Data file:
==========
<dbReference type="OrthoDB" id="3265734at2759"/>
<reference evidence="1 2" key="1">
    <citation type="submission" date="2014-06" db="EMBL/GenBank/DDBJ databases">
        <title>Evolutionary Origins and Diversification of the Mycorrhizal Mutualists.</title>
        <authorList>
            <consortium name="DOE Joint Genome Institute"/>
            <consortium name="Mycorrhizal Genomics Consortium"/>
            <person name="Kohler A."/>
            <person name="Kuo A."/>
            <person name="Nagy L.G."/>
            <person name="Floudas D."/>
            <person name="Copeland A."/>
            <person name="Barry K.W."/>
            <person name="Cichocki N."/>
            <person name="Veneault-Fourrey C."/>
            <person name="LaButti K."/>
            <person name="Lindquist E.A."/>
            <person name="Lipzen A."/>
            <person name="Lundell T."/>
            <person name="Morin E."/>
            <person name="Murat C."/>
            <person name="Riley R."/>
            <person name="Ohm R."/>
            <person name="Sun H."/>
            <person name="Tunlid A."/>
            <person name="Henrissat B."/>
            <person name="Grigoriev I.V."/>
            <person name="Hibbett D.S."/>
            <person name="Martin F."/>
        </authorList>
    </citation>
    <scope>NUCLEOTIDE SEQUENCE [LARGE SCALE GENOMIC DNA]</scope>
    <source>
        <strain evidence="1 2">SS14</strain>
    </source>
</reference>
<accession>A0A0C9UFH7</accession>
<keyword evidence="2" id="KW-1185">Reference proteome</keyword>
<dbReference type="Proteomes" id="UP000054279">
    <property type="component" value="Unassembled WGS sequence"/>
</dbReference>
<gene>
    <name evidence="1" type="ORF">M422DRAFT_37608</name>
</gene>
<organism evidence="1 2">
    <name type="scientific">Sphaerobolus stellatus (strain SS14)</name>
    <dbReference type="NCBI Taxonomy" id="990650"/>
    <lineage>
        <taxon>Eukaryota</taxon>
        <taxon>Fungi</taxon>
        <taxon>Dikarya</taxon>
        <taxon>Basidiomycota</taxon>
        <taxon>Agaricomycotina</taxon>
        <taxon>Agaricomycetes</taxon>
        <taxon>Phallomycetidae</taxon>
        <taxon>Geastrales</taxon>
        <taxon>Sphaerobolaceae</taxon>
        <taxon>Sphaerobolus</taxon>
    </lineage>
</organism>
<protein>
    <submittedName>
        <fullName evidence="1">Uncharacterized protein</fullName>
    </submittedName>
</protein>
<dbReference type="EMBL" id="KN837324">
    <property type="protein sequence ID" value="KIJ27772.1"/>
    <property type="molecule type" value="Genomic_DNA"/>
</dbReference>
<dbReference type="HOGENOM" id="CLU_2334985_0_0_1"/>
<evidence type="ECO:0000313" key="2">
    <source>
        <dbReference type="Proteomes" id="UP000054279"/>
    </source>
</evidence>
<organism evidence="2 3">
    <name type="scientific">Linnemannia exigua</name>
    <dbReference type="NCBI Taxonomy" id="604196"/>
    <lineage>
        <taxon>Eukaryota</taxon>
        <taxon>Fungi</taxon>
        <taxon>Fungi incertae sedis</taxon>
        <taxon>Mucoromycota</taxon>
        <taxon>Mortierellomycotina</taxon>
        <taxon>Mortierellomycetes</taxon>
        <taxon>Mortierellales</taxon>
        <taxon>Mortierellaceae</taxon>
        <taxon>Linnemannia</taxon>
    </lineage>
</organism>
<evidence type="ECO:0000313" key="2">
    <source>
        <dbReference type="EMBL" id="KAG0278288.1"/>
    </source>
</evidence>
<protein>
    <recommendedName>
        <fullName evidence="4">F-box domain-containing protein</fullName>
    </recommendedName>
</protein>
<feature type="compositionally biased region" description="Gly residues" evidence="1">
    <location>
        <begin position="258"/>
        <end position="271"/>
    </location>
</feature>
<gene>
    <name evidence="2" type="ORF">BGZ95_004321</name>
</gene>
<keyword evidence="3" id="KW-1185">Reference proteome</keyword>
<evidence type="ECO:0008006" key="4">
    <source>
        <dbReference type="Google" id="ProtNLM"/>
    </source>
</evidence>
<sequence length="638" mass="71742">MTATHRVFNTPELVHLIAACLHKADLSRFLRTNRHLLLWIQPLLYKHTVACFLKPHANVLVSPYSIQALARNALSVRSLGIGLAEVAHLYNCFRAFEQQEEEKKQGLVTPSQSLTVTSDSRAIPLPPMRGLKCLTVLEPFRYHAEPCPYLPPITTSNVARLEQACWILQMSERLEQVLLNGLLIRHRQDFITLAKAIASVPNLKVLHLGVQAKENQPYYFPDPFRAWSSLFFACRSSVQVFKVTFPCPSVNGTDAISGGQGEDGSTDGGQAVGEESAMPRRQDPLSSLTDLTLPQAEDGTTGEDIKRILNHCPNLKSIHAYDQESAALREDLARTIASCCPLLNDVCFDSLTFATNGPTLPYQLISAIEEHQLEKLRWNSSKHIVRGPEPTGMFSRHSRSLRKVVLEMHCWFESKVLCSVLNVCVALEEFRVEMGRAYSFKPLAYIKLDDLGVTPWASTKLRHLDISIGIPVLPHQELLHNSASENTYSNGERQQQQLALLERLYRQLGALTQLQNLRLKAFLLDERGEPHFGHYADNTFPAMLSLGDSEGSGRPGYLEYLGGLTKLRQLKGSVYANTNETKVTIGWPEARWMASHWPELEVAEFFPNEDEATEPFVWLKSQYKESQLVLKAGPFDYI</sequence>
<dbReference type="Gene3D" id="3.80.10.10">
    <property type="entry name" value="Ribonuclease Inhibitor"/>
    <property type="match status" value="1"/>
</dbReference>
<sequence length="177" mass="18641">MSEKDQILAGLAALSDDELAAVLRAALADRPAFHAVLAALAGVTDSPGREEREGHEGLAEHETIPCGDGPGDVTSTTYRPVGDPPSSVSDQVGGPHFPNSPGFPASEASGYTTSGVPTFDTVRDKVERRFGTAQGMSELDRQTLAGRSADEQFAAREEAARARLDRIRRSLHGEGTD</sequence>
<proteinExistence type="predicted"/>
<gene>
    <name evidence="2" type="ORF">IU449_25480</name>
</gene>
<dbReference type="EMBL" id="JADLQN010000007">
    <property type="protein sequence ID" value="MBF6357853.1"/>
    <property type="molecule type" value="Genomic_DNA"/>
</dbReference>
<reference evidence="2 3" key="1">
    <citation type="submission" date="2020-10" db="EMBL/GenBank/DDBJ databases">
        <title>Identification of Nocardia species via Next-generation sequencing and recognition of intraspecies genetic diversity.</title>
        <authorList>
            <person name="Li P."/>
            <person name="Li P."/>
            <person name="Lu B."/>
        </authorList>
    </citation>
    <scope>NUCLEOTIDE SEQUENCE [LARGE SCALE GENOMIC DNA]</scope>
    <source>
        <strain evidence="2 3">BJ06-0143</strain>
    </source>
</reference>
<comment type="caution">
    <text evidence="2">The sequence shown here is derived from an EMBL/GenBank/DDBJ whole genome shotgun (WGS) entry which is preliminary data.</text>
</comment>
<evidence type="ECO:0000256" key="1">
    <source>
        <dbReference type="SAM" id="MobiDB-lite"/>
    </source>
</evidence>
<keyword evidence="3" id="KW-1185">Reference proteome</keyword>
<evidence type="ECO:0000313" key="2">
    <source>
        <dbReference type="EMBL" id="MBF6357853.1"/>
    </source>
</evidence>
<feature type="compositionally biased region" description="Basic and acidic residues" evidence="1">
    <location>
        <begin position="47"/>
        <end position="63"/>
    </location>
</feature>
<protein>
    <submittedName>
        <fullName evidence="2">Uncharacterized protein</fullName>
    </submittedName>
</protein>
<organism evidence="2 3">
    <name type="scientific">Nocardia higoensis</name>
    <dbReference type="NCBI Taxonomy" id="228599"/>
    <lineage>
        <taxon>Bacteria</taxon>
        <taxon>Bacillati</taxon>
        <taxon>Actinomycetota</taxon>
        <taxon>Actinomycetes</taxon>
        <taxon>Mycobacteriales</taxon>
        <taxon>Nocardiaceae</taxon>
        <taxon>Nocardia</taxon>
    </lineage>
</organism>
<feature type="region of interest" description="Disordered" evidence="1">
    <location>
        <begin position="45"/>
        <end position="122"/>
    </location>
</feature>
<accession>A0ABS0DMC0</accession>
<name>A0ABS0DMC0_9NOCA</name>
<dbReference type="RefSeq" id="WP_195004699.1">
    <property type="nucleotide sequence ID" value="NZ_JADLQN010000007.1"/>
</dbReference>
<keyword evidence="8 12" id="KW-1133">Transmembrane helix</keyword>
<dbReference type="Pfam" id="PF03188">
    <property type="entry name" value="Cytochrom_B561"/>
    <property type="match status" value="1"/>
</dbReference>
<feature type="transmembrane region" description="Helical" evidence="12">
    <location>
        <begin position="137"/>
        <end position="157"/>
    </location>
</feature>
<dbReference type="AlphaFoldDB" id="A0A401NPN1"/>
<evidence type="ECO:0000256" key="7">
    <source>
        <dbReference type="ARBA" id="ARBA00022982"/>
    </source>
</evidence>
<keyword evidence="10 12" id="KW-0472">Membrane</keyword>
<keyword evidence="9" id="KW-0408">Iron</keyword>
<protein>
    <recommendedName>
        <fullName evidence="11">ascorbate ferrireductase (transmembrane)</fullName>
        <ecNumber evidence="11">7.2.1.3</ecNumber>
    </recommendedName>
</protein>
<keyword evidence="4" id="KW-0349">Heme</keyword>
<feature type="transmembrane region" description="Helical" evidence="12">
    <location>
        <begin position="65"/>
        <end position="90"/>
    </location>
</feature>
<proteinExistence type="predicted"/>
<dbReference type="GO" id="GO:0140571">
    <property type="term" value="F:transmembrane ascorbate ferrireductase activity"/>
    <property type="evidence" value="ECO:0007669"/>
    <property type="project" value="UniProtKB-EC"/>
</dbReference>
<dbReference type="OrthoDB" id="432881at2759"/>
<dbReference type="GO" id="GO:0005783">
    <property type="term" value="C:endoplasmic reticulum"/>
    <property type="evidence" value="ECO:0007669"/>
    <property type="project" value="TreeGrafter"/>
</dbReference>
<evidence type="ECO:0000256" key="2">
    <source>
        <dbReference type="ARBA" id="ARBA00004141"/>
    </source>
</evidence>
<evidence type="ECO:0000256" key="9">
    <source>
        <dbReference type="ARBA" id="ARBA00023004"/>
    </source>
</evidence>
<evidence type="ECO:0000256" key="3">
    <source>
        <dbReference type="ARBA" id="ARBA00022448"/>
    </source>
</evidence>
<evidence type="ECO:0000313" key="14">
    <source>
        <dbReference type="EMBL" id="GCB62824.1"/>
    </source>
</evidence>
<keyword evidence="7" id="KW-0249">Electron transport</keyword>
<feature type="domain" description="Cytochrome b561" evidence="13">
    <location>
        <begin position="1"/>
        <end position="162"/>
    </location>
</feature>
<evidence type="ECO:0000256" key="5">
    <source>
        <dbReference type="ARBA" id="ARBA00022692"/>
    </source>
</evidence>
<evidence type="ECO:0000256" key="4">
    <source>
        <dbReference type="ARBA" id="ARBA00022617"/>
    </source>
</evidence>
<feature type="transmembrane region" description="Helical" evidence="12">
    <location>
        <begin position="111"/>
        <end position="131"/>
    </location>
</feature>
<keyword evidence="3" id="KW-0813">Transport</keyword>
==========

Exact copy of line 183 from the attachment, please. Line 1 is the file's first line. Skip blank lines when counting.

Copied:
    <location>